This answer is good if by "conservation of probability", you mean dynamical conversation but let me try to parse the phrase "unitary aspect of representations was important physically" in another way.
Schrodinger's wave mechanics and Heisenberg's matrix mechanics both satisfy $[Q,P] = i \hbar$ but do so in totally different Hilbert spaces. You may ask, who is right? -- or, how many other representations of this relation are there? Well, the Stone-von Neumann theorem tells you that all representations of $[Q,P] = i\hbar$ are unitarily equivalent. That is, there exists a unitary $U$ taking one representation to the other: $[U Q U^\dagger, UPU^\dagger] = i\hbar$.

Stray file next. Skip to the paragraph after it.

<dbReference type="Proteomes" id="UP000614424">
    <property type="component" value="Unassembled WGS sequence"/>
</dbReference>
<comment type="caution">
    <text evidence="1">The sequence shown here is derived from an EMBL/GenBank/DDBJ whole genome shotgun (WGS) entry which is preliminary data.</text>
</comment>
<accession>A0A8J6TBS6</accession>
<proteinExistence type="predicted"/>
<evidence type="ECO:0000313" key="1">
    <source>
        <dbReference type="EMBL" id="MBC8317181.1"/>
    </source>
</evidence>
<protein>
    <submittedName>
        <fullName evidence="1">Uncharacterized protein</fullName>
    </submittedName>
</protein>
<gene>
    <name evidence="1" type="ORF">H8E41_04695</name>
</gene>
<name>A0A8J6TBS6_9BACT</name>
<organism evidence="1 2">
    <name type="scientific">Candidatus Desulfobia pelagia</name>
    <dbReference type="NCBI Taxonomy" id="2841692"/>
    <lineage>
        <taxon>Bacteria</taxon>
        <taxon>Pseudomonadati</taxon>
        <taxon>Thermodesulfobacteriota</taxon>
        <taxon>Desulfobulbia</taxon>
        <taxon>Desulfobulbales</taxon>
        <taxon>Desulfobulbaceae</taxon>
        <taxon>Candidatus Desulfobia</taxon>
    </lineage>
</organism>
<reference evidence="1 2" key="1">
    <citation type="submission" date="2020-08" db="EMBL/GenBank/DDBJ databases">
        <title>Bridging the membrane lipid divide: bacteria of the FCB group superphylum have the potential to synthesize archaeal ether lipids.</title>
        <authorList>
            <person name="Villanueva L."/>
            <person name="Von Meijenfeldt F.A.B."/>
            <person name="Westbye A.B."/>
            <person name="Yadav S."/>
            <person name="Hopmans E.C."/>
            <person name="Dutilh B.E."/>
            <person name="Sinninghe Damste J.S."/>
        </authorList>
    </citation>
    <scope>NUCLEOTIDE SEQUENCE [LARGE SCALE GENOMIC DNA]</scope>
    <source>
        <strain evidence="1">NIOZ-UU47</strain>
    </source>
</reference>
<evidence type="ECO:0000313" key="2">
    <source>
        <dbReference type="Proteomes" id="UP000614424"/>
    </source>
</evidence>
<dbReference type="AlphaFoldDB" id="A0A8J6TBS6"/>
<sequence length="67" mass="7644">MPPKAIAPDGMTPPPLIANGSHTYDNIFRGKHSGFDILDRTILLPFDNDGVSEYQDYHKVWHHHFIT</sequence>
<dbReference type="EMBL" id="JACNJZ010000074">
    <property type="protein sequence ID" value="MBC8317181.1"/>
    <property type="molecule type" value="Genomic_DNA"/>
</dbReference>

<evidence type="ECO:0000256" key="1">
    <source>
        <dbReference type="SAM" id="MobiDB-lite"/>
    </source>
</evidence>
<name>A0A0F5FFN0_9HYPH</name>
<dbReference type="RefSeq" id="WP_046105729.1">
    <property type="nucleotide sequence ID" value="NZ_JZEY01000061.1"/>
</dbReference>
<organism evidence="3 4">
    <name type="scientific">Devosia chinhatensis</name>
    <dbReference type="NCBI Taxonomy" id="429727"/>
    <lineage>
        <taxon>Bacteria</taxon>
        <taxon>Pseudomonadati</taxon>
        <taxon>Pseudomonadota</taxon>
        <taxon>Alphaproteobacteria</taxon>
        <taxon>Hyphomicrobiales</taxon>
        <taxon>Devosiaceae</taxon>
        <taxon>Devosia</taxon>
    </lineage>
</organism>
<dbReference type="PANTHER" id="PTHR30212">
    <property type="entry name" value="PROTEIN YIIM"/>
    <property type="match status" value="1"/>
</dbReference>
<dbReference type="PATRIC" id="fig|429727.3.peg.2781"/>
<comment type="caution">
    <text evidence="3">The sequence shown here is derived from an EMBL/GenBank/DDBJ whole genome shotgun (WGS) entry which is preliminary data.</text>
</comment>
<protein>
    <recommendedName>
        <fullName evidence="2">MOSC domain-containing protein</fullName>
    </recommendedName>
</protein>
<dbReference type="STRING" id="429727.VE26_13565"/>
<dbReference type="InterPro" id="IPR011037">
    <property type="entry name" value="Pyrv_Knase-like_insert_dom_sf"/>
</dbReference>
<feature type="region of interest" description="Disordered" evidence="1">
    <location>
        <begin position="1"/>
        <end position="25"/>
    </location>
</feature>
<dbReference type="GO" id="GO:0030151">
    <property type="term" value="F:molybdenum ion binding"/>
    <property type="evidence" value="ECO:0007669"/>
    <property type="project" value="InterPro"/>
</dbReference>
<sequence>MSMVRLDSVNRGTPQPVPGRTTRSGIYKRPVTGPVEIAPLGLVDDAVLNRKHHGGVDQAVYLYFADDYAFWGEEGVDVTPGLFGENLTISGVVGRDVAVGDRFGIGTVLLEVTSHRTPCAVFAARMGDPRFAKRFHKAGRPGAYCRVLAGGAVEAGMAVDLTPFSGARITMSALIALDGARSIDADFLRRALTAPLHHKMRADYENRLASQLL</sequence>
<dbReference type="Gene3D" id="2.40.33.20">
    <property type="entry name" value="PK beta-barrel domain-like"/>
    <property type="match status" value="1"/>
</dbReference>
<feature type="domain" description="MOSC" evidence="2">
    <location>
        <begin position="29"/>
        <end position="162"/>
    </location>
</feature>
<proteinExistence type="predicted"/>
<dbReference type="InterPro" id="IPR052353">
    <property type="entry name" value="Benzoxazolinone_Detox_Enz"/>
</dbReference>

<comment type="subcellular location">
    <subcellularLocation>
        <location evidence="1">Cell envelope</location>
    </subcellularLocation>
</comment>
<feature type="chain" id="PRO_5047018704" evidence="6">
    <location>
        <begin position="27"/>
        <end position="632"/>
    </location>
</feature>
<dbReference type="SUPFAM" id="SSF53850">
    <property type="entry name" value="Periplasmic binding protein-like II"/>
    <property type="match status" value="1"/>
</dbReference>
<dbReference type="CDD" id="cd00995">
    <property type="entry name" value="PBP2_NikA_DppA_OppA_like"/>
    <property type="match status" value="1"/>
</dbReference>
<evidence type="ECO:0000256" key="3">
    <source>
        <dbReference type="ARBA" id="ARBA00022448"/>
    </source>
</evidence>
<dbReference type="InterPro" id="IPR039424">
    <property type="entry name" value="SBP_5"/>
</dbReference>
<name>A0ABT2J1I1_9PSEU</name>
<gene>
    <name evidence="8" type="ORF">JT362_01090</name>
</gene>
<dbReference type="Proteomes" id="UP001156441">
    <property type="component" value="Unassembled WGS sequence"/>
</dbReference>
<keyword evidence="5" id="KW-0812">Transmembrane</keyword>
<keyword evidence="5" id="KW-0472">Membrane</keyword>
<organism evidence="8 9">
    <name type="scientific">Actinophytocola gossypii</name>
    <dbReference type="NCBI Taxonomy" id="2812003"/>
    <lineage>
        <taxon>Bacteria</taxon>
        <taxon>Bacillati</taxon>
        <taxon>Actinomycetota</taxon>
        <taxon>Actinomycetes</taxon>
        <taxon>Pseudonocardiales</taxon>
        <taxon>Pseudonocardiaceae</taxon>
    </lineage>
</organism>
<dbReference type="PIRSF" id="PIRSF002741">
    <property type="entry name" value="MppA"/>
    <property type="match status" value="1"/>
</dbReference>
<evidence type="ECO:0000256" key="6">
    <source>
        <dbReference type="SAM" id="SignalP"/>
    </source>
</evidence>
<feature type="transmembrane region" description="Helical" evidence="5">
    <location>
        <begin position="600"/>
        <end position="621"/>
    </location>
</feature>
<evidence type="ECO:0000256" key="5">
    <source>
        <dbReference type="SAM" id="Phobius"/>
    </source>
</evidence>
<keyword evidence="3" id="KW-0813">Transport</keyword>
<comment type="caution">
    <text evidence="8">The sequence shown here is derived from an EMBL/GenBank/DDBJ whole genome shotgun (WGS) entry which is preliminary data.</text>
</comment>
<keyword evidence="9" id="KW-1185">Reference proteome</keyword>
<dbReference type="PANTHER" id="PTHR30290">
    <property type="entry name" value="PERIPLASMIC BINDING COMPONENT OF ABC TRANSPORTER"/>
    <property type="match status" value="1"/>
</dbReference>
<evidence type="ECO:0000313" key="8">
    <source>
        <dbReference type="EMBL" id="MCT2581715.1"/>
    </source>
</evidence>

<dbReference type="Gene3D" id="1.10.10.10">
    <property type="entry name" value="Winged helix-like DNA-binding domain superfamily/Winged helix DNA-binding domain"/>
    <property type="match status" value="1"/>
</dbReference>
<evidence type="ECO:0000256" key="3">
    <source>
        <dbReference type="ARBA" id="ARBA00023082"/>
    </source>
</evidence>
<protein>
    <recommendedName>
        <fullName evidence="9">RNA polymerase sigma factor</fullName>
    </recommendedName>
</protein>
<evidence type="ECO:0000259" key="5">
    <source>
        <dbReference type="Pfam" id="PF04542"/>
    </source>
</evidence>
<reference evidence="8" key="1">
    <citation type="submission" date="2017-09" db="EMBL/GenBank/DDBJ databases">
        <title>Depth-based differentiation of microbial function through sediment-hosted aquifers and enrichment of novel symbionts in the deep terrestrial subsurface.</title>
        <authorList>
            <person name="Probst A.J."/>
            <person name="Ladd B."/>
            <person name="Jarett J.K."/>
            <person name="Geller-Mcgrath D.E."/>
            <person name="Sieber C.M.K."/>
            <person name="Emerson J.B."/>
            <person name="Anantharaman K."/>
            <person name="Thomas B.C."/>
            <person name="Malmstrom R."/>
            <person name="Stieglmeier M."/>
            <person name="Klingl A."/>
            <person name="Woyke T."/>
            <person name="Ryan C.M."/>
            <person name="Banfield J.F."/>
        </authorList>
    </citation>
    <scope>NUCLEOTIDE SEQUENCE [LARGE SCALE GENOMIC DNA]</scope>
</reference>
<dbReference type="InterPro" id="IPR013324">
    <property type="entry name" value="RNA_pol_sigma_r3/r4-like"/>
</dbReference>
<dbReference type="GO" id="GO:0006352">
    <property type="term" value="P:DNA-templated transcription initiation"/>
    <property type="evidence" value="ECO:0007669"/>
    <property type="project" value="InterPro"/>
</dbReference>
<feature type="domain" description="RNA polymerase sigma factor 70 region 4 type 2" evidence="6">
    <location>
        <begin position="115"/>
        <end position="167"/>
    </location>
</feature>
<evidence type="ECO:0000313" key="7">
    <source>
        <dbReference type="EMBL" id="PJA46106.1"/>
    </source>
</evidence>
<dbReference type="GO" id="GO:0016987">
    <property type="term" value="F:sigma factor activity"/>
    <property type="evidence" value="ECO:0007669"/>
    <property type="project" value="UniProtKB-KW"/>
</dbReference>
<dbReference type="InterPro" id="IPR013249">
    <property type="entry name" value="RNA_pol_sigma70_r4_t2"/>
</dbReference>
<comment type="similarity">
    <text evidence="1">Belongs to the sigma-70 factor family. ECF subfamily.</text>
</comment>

So the Schrodinger and Heisenberg representation are unitarily equivalent -- but you still want to know which one is the right one. Well, it turns out that they both are. In any representation, the physical predictions are manifest as probabilistic predictions for the outcome of an event $E$ (represented as a positive operator) given the state of the system is $|\psi\rangle$, viz.
$$\Pr(E|\psi) = \langle\psi|E|\psi\rangle.$$
Now consider the predictions of unitarily equivalent representation:
$$\Pr(UEU^\dagger|U\psi) = \langle\psi|U^\dagger UEU^\dagger U|\psi\rangle = \langle\psi|E|\psi\rangle.$$
So unitarily equivalent representations are physically indistinguishable.